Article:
The opinion of the court was delivered by: PENN
The petitioner filed his petition for habeas corpus on July 20, 1987. The Court dismissed the petition sua sponte. See Memorandum and Order filed July 23, 1987. The matter is back before the Court on the petitioner's Motion to Reconsider and to Allow Amendment of Original Petition.
Although the petitioner does not attach an amended petition, the Court will treat the petition as being amended to delete the reference to Fed. R. Crim. P. 35 and to present a claim pursuant to the above sections of Title 28. So much of the motion as seeks to amend the petition is granted.
Petitioner's claim is based on his contention that the "seven counts of kidnapping while armed were illegally pyramided upon the first count of kidnapping while armed." In short, the petitioner contends that it was illegal and unconstitutional for the Superior Court of the District of Columbia to impose consecutive sentences for the eight kidnapping while armed offenses.
The petitioner and eleven other persons were tried and convicted of a number of offenses resulting from the so-called "Hanafi" takeovers of the B'nai B'rith Headquarters, the Islamic Center, and the District Building in the District of Columbia. See Khaalis v. United States, 408 A.2d 313 (D.C. 1979), cert. denied 444 U.S. 1092, 100 S. Ct. 1059, 62 L. Ed. 2d 781 (1980). The petitioner, along with the other defendants who were convicted, appealed his conviction unsuccessfully. Id. One of the issues raised on appeal was a challenge to the "lengths of their sentences, and the manner in which they were imposed, [and whether the sentences] amount[ed] to cruel and unusual punishment and a violation of due process." 408 A.2d at 363. The District of Columbia Court of Appeals found that "the sentences were well within the statutory limits, however, and therefore not reviewable."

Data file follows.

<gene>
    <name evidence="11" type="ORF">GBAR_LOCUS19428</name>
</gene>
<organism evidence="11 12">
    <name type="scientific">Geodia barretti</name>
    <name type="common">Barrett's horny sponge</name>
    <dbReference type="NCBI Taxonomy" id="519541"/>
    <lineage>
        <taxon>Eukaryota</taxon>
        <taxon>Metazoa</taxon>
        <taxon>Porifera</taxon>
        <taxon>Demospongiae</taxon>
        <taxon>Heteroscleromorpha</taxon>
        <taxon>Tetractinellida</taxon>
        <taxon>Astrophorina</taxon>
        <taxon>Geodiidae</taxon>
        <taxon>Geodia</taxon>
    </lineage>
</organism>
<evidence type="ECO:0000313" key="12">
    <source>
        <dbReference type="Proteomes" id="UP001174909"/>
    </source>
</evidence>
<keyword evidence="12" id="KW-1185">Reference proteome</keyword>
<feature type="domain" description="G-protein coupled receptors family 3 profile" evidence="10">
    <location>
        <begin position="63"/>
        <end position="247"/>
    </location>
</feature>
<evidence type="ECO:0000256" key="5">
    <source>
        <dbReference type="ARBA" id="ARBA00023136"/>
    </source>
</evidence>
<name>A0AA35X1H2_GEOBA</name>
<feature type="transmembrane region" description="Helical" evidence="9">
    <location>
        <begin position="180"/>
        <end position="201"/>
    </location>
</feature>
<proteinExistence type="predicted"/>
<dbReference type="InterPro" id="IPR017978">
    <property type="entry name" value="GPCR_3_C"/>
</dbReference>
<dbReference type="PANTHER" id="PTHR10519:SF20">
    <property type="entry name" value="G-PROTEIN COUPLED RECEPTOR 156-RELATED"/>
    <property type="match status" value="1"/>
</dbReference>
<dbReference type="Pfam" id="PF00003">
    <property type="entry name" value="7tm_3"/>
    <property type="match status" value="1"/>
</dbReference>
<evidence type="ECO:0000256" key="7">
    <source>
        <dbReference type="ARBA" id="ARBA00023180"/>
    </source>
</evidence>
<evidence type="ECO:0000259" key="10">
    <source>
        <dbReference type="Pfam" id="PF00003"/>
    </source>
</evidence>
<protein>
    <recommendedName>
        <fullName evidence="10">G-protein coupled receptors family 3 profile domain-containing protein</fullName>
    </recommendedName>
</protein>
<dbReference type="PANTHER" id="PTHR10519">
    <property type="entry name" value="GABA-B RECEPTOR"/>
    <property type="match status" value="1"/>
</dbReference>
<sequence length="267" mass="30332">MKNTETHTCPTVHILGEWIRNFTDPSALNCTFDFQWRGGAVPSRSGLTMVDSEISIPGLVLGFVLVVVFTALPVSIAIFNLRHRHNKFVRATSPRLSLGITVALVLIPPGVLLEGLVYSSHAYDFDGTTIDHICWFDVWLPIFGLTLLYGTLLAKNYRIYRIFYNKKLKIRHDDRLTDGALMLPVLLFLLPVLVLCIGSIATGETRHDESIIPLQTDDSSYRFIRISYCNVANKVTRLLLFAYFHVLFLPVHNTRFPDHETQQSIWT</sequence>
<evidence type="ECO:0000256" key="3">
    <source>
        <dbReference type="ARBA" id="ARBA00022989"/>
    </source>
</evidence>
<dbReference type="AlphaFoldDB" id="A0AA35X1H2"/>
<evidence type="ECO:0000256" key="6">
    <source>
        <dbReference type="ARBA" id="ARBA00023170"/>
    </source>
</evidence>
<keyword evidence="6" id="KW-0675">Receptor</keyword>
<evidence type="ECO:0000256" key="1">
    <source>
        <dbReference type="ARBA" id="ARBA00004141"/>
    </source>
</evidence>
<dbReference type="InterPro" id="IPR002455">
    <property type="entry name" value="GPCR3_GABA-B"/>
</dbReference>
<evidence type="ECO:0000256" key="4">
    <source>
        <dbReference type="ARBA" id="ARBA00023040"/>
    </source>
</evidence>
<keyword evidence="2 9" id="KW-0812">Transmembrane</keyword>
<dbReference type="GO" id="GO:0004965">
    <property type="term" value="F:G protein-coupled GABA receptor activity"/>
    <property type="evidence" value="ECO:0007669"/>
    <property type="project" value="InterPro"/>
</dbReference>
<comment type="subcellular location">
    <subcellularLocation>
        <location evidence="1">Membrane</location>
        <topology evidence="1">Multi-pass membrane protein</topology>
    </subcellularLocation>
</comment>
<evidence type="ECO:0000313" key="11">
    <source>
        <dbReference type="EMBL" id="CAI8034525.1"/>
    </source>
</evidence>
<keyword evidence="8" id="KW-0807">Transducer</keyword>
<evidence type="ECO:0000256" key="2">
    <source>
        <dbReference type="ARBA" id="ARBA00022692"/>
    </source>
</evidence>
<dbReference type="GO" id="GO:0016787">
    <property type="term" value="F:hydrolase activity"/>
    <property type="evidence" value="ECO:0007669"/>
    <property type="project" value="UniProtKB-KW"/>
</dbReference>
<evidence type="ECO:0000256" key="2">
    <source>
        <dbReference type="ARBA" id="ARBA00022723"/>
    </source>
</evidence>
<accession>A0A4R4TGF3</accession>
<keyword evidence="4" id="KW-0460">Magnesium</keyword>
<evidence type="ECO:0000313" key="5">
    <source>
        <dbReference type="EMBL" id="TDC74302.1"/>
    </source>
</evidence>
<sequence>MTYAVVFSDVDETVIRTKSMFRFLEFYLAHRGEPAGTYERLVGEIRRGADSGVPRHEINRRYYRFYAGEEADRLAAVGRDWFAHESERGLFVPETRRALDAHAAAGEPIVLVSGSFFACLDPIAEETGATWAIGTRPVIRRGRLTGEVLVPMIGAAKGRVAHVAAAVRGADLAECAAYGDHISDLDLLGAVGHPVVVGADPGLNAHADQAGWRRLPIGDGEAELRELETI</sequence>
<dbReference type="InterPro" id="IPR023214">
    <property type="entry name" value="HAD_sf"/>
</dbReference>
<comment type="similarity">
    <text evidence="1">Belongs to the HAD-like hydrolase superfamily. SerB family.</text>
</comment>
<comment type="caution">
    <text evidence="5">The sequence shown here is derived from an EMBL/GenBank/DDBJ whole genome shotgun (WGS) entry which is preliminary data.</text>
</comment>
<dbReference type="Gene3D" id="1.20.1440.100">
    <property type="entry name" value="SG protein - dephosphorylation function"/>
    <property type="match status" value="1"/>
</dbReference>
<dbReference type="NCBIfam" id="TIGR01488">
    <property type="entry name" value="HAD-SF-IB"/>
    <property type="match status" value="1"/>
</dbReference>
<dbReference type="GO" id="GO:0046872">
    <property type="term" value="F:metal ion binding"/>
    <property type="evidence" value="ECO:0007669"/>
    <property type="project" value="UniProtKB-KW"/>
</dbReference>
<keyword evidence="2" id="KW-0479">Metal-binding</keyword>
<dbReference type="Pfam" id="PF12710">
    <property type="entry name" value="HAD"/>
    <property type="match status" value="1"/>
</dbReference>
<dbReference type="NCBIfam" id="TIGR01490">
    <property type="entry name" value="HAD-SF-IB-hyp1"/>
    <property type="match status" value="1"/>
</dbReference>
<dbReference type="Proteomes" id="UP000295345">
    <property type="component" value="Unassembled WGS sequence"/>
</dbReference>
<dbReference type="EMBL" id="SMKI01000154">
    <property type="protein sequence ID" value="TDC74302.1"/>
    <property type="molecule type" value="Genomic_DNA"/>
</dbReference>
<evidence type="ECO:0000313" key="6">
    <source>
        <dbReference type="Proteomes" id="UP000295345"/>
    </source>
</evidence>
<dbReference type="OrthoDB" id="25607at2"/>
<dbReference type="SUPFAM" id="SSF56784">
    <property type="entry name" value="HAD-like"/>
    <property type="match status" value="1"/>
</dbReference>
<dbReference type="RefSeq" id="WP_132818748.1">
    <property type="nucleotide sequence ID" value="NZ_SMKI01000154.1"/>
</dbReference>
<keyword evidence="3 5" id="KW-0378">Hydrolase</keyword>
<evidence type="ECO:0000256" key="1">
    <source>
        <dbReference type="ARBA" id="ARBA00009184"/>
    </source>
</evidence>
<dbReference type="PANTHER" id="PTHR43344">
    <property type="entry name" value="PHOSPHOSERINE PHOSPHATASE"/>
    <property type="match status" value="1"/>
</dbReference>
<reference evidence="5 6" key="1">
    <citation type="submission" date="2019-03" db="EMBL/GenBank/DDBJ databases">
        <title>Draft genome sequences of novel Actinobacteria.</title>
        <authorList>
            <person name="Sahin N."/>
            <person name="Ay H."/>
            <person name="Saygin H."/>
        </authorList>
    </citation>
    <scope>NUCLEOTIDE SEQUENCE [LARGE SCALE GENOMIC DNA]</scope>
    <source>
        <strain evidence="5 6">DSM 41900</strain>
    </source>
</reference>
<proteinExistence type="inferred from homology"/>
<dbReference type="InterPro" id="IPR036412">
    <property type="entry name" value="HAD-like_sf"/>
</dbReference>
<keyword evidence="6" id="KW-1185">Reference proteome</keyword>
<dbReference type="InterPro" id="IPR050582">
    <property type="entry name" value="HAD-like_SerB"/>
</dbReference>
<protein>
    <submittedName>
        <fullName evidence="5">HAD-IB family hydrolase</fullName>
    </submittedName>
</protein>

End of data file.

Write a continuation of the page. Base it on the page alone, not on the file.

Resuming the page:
As this Court observed in its earlier Memorandum filed on July 23, 1987, the petitioner sought relief by attacking the "illegal sentence" before the Superior Court, see United States v. Razzaaq, Criminal No. 20634-77 (Super. Ct. Nov. 7, 1985), and thereafter on appeal to the District of Columbia Court of Appeals, see Razzaaq v. United States, 514 A.2d 783 (D.C. 1986). The trial court denied his request and that decision was upheld by the Court of Appeals. The Court of Appeals specifically ruled that the sentences imposed on the petitioner were constitutional. That court briefly sent forth its reasoning and the authority therefor.
After reviewing the record in this case and the arguments of the petitioner, the Court concludes that the motion for reconsideration should be denied sua sponte. The petitioner has failed to make any showing that the sentences imposed were illegal or unconstitutional. In so holding, the Court concludes that a hearing is unnecessary and that a response from the respondent is not required.
In view of the above, it is hereby
ORDERED, sua sponte, that the motion to amend the petition is granted, and it is further
ORDERED, sua sponte, that the motion for ...